A taxiing Air India Boeing 777 jet clipped the tail of a JetBlue Airbus A320 over the weekend at New York’s JFK Airport, an incident The Wall Street Journal says “could renew calls for steps to prevent such tarmac hazards.”.
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The Air India-JetBlue collision occurred early Saturday morning. It’s the second high-profile clipping incident in two years at JFK. In April of 2011, the wing of an Air France Airbus A380 superjumbo jet clipped the tail of a regional jet flying for Delta affiliate Comair. That incident – captured on video – caused the much-smaller regional jet to spin around, almost looking like a toy in the video.
As for the most-recent incident, Federal Aviation Administration officials say the Air India 777 had just arrived and was taxiing to a gate when it clipped the departing JetBlue A320. The tow-bar being used on that JetBlue flight broke while the plane was being pushed back from its gate, and the plane was reportedly clipped while it “sat stationary on the tarmac awaiting a replacement tow bar,” Reuters reports.
WABC TV of New York says both planes sustained minor damage.
Fox’s New York affiliate shows images of the damaged aircraft. The station also obtained from LiveATC.Net a transcript of the conversation between the cockpit crew of the JetBlue flight and air traffic control.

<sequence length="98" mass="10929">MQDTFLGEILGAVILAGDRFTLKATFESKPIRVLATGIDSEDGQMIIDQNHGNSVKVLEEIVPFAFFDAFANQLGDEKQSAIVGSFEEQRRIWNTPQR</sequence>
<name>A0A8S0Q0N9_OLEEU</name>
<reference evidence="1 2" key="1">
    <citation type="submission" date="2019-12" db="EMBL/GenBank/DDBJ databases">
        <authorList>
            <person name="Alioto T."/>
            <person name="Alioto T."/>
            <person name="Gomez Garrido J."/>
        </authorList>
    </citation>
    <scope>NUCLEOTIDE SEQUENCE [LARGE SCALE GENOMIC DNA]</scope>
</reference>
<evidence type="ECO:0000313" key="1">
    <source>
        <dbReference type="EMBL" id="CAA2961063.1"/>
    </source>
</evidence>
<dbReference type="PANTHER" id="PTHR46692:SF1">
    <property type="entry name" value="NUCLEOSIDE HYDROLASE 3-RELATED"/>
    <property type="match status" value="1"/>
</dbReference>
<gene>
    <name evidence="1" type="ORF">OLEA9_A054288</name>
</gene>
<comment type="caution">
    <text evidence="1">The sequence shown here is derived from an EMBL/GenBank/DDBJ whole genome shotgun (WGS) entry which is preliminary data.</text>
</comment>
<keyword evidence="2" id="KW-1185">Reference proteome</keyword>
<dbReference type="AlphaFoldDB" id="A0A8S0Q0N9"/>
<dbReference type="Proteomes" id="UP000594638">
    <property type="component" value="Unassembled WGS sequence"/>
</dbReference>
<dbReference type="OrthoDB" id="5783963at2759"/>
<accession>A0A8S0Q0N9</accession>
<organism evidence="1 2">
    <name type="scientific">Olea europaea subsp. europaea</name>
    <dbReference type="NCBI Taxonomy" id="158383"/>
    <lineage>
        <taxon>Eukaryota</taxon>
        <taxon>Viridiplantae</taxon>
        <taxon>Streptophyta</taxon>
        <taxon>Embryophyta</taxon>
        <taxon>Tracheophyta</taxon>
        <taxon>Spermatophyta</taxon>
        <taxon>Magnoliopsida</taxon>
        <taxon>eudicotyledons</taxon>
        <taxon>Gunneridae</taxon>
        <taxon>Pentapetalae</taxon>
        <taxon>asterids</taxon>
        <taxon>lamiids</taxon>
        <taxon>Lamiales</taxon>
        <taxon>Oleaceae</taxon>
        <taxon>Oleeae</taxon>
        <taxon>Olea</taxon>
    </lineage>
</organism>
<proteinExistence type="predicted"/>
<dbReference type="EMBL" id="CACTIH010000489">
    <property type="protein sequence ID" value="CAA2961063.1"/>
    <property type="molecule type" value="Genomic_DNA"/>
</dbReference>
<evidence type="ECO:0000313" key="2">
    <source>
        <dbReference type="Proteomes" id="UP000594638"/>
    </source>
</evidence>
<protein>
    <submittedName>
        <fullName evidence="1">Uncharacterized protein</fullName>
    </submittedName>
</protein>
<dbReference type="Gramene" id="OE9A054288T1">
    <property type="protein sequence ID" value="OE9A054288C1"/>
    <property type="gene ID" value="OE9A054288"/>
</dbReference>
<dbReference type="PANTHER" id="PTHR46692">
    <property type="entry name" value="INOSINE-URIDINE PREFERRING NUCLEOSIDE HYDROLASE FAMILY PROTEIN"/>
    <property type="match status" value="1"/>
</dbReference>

“The plane got jerked around pretty good and I don’t know what happened if someone just hit us or what,” one of the pilots on JetBlue Flight 145 is quoted as saying to the tower shortly after getting hit.
The JetBlue pilots then press air traffic controllers to get them more information, according to the audio transcript quoted by Fox.
No injuries were reported in either of the two JFK clipping episodes, but the latest could put the issue into the spotlight at a time regulators are calling for more measures to avoid such collisions.
Late last year, the National Transportation Safety Board asked U.S. And European regulators to call for the installation of ground-collision prevention devices, the Journal reports. Proponents say devices like wing-tip cameras could help reduce on-the-ground collisions, but – so far – “there hasn’t yet been regulatory action or positive industry response,” the Journal writes.